Petar Buntic (Kurt “Frankenstein” Hunyadi) was also the stunt coordinator, which came in handy as most fight scenes were with him.

Michael Richards improvised his actions and general weird things. ("Smell this, is good.")  

They brought him to a department store before filming where he bought almost all of the props he used in the film-
the hand, the leg, the bizarre coin operated riding giraffe thing and so on.

The exception to this is the weird little doll he makes box in his opening scene answering the door. He already owned that.  Rudy commented he had no idea what he was doing with it, and neither did the audience, but it was funny.

John Byner (Radu) would entertain them all on location doing various (off color) impressions. He and Carol Kane made up most of their interaction dialogue and actions, including the kitchen scene.  
“What’s that for?” “It’s for youuuu.”

Lupe was supposed to be all cobweb covered and misshapen, adding logic to why Radu rejects her most of the film.  Carol Kane didn’t see it that way, giving us the cute, wonderfully insane Lupe we got, and a funnier interaction between the two.

Joe Bologna was also a replacement. Rudy’s original choice for Dr. Malavaqua was his other friend Dick “Snow Miser” Shawn but he wasn't available. That would have been a whole different type of awesome, but probably a much less Italian one.

Speaking of ad libs... and Italian-ness:
Mr. Bologna contributed two key inspirations to the film.  
A) He made up the crazed speech about his father being remembered for bringing herpes to Sicily.  
B) He also coined the oft repeated (in McGinley households, anyway) term “Nympho-knees.”

Dr. Malavaqua’s lab was in a stable, a smaller stable than the stable they shot the stable scene in, making it very difficult to shoot with all the equipment. They wondered themselves why they didn’t switch stables. Probably due to being rushed.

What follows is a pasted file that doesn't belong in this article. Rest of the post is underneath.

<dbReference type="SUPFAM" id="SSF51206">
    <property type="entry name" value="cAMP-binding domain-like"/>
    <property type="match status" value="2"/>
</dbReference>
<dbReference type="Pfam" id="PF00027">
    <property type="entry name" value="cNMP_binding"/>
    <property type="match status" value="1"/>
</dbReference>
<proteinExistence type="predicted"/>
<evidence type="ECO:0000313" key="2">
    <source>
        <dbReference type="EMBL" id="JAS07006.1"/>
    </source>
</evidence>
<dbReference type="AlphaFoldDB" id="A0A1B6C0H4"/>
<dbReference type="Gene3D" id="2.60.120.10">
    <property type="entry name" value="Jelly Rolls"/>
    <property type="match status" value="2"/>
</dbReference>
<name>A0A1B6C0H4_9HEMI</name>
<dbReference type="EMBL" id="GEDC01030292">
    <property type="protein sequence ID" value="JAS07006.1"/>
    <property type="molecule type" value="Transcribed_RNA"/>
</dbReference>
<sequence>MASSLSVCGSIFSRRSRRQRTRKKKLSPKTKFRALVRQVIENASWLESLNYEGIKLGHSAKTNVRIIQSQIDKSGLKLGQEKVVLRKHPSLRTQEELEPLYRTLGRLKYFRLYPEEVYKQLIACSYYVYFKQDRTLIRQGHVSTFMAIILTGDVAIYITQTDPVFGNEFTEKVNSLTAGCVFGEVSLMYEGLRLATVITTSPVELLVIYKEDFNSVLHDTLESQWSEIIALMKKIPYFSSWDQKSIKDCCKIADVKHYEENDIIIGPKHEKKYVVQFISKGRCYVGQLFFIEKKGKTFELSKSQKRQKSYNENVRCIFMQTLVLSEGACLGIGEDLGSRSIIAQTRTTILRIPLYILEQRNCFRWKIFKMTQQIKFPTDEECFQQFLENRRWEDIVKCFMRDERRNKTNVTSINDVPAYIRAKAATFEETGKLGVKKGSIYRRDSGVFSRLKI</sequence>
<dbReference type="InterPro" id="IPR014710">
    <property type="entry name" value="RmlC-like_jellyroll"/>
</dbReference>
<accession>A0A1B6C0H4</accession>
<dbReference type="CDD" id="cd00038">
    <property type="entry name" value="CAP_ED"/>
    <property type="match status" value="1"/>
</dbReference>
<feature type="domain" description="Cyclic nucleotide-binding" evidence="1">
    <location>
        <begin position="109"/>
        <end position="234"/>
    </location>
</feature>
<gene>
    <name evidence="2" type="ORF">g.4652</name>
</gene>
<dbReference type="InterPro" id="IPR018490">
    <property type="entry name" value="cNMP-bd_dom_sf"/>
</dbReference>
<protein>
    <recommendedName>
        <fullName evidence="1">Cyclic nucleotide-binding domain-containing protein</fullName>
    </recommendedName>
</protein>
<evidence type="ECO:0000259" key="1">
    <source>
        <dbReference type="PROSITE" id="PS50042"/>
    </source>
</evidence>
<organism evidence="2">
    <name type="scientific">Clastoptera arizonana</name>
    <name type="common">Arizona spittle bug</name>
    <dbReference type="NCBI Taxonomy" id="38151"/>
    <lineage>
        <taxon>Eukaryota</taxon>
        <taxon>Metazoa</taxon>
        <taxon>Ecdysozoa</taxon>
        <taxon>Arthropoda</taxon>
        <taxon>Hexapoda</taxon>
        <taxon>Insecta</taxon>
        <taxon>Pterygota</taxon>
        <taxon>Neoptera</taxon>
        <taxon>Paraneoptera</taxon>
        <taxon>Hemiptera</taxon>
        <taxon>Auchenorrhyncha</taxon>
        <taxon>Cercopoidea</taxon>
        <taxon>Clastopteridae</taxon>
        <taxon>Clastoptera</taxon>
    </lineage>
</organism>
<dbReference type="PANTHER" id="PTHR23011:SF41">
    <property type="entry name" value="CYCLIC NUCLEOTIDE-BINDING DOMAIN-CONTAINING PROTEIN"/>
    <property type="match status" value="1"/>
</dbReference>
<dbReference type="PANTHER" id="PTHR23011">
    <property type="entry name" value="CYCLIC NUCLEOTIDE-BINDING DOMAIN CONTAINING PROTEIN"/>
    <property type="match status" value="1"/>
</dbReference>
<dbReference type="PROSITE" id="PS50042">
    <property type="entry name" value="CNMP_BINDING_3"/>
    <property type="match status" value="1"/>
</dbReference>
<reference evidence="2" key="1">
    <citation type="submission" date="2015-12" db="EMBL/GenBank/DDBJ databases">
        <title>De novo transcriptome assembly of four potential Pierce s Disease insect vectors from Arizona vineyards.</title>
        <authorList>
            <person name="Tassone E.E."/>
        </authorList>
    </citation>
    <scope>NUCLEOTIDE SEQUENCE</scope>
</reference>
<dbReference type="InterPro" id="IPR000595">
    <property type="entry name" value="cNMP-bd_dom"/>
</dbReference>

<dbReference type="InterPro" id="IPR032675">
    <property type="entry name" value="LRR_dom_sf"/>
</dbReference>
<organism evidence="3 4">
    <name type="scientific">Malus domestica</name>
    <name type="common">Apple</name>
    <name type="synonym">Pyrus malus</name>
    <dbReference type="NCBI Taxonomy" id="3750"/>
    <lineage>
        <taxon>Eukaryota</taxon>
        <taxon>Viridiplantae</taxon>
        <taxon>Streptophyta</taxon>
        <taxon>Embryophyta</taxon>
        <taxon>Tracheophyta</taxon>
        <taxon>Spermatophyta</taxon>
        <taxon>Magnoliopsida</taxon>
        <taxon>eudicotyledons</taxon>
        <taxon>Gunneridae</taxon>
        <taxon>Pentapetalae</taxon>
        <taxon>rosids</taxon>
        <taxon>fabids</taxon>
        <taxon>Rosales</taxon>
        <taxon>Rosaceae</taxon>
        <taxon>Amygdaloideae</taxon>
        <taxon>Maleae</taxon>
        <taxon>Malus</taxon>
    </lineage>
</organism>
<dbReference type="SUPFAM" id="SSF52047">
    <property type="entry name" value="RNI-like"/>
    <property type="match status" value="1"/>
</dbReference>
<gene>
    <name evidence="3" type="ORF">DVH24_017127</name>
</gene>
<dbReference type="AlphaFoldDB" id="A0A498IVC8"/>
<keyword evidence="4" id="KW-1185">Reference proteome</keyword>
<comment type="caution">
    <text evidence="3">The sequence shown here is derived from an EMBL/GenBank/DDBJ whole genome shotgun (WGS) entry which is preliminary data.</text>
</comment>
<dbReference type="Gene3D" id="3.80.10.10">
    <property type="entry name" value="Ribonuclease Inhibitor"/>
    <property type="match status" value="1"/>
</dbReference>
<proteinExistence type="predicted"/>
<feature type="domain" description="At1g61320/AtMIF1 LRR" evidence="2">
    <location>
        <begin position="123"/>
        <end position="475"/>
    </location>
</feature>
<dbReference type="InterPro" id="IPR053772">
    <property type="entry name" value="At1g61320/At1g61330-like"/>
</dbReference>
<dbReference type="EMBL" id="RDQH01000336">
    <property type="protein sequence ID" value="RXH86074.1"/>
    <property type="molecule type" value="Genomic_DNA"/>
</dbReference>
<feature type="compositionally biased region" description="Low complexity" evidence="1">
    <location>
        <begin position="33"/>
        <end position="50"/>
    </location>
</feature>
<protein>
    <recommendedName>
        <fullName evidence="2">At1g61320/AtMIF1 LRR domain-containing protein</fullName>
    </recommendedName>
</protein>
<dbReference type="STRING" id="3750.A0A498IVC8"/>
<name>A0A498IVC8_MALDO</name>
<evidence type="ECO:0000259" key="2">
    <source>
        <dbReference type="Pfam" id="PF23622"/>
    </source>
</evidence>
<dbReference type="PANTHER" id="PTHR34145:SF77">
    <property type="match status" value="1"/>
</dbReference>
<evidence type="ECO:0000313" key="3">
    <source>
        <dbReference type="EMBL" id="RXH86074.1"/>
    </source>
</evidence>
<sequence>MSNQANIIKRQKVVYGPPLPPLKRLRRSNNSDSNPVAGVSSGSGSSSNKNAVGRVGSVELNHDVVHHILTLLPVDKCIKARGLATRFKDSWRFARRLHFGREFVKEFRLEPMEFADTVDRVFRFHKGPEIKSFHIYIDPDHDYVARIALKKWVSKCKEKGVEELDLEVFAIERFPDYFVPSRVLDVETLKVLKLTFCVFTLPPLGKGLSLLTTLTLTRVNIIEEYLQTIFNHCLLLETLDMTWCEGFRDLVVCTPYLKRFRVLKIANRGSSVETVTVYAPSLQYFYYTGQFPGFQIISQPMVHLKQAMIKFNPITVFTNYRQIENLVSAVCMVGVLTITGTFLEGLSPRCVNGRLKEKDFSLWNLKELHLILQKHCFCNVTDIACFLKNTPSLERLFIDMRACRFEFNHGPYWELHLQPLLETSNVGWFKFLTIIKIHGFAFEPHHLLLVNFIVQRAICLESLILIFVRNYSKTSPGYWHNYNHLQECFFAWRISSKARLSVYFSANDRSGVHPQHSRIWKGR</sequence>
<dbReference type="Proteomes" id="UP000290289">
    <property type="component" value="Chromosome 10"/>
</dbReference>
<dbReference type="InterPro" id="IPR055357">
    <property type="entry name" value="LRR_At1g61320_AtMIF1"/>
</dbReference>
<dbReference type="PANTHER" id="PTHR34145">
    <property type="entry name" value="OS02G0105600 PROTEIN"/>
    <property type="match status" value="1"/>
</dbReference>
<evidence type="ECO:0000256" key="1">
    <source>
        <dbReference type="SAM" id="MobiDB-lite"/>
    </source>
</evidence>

Joe Bologna got a little too into the scene where he was strangling Lupe and Radu. Knowing that, it obvious in the expression in Carol Kane's face.  Amazingly they stayed in character, and the scene works, but she was mad at him the rest of the shoot.

The producers and studio were constantly pushing to rush everything, restricting shot selections, amount of allowable camera movement, etcetera. Steve kept pointing out they hired him to “make it look like a movie” then prevented him from doing just that to cut time and money.

The “Looking for Laura in the woods” scene where the monsters appear was supposed to be atmospheric and scary, shot at night with fog. The studio didn’t give them time to shoot at night, and the local techs set the fog machine downwind from the filming location.

Many Yugoslavians extras were locals, but some key parts were experienced performers.

Božidar Smiljanić, the police chief Inspector Percek, had been acting since 1953. He went on to a load other Croatian and Hollywood productions.  But for this one, they didn’t tell him they were making a comedy to get his attitude right.

Inge Appelt has acted in over eighty films in her life, and is still going. She was only forty-two when she played the ancient fortune teller Madame Morovia. ("Then dooooooon't jump off.")  Overall, the make-up they got outta that budget was pretty fantastic.

The movie was not a success when it came out, though it did make more than double its tiny three million dollar budget.  However, Rudy was happy to point out, especially with how many great cast members it had, that it developed a cult following and broke some video sales records.  He must have heard of my family!

This was the film Jeff Goldblum and Geena Davis met on leading to their marriage in 1987.

It led to something else.  Mel Brooks came to the premier and sat with his friend Rudy along with the two of them.  He was inspired to cast them in the 1986 version of The Fly his company was producing.

More proof that Rudy and Mel are friends. Rudy wanted a shot of his bare butt when he’s discovered as Lawrence Malbot in the bushes, and to show Ksenia Prohaska's (the post-surgery mummy “Ugly Hattie”) “Bazonkers” on screen.  The studio wouldn’t let him to keep the PG rating.  He maintained both would have been extremely funny.

Since it was his first (and only) time directing, many of the cast gave him a hard time about decisions and plans.  Rudy’s overwhelming advice, given in several forms during the commentary was:
 “Don’t have your directorial debut be an ensemble comedy film.  
Do something with two people sitting at a table…
NOT in Yugoslavia.”

Well that’s all I’ve got. 

Now do over heah….I’m helpin you!

No comments: